FPL show-through comparator for furniture panels


Material Information

FPL show-through comparator for furniture panels
Series Title:
Technical note ;
Physical Description:
7 p. : ill. ; 21 cm.
Forest Products Laboratory (U.S.)
U.S. Dept. of Agriculture, Forest Service, Forest Products Laboratory
Place of Publication:
Madison, Wis
Publication Date:


Subjects / Keywords:
Wood -- Surfaces -- Defects -- Testing   ( lcsh )
federal government publication   ( marcgt )
non-fiction   ( marcgt )


Additional Physical Form:
Also available online.
General Note:
Caption title.
General Note:
"Issued August 1960."

Record Information

Source Institution:
University of Florida
Rights Management:
All applicable rights reserved by the source institution and holding location.
Resource Identifier:
aleph - 029720712
oclc - 61350215
lcc - TA419 .U45 no.263
System ID:

Full Text


The Forest Products Laboratory hias developean apparat s- forJcomparing, evaluating, andrecording the surface imperfections in furniture type panels having particle board cores. The apparatus is known as the FPL Show-Through Comparator. Although the apparatus was intended to be used for research involving evaluation of the show-through pattern of test panelshaving a high-gloss black decorative laminate on each side of a particle board core, it was found to be equally applicable to the evaluation of furniture panels having a relatively high-gloss surface regardless of surface color or grain.

This note describes the apparatus, sets forth the details of its manufacture, and briefly interprets the results obtained.

BasicaUy the apparatus provides ameans of observing (or photographing) the reflectionof a standarized grid pattern from the surface being evaluated. It consists essentially of a projector, test panel, translucent screen, anda- camera. Figure 1 shows in diagrammatic form a plan view of the app4,ratus. Figure Z is a photograph of the apparatus, with a typical pattern shown on the translucent screen. For purposes of comparison itis important that ihe area on the test surface covered by the projected grid pattern be 9 inches square. The actual size of the projection slide and the size of the image on the translucent screen are relatively unimportant, as they can be enlarged or reduced as desired.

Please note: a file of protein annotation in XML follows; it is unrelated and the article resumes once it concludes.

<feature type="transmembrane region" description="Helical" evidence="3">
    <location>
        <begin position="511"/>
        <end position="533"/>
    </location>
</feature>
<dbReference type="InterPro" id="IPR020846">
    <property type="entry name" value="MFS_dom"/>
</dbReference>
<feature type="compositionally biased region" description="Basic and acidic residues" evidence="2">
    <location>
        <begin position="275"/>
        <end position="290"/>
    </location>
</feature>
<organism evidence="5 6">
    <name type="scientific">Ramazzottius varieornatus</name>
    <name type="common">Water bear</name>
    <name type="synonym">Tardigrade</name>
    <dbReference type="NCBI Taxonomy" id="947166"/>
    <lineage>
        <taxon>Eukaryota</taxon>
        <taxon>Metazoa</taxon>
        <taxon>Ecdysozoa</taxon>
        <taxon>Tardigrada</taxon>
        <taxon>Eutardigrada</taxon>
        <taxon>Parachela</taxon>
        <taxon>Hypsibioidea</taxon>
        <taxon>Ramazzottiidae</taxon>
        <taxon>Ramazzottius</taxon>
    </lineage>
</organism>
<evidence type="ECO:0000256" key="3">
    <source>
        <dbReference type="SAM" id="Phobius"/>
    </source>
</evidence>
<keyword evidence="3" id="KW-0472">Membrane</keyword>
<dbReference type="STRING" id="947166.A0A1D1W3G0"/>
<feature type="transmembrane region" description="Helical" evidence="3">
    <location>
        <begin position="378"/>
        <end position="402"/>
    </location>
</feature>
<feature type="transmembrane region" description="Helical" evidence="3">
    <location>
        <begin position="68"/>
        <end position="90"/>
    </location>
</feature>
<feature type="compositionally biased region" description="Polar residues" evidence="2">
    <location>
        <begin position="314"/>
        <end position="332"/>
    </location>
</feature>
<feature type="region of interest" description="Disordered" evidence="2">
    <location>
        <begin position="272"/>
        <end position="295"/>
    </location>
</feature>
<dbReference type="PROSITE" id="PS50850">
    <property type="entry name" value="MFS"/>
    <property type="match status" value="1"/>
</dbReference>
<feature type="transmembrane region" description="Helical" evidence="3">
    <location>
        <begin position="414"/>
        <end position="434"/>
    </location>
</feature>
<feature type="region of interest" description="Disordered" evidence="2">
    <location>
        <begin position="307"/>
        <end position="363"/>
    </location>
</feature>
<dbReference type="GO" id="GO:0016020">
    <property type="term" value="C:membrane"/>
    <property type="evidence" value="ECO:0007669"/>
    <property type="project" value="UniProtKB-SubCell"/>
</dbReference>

Figure 3 is a replica of the master grid pattern used to produce the 2by 2-inch projection slide used by the Forest Products Laboratory. By carefullyphotographing this figure on 35 millimeter color film, using a close-up attachment to fill the slide area, additional master projection slides can be easily made.

An excellent slide of the master grid was made by photographing the printed page of figure Z using color film in a 35 mm camera equipped with a 50 mm lens and 3x portrait attachment. The distance from the lens to the copy was about 14 inches.

Inuse thislideis projected on the test surface (as shown in figure 2) so that the area covered by the projection on the test panel is 9 inches square. From this surface it is reflected back to a translucent screen,

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Made of thin plastic stretched tightly on a frame. (A plastic showerbath curtain is a good source for this screen.) The focus is adjusted so that the image is in sharp focus on this screen and not on the test surface being evaluated. The correct focus is most easily established by substituting a perfect reflective e plane surface in place of the test panel, such as a ground glass (used by photographers) or a ground plate glass that has one surface roughened by means of sandblasting. An ordinarymirror cannot be used as there will be a double reflection, one from the face and one from the silvered back. There is usually sufficient depth of focus so that the difference in thickness between the ground glass surface used in the focusing check and the panels to be evaluated is unimportant. Each grid pattern to be photographed is permanently identified by a code number in the lower portion of the grid pattern printed on clear glass with a felt-tipped marking pencil.

It is important that all surfaces to be evaluated, such as decorative laminates and finished wood veneers be coated with a uniform film of kerosene. This can be done by wiping the surface with a lint-free rag whichhas been dipped in kerosene. The proper amount of kerosene to be used canbe determined after a few trials, and should be enough to produce a high-gloss reflective surface but not enough to flow (and show flow lines) on the vertical surface. It will take a few seconds for the "wipe- marks" to disappear from the surface, after which the surface is suitable for photographing for a matter of several minutes, before excessive drying produces a dull reflection.,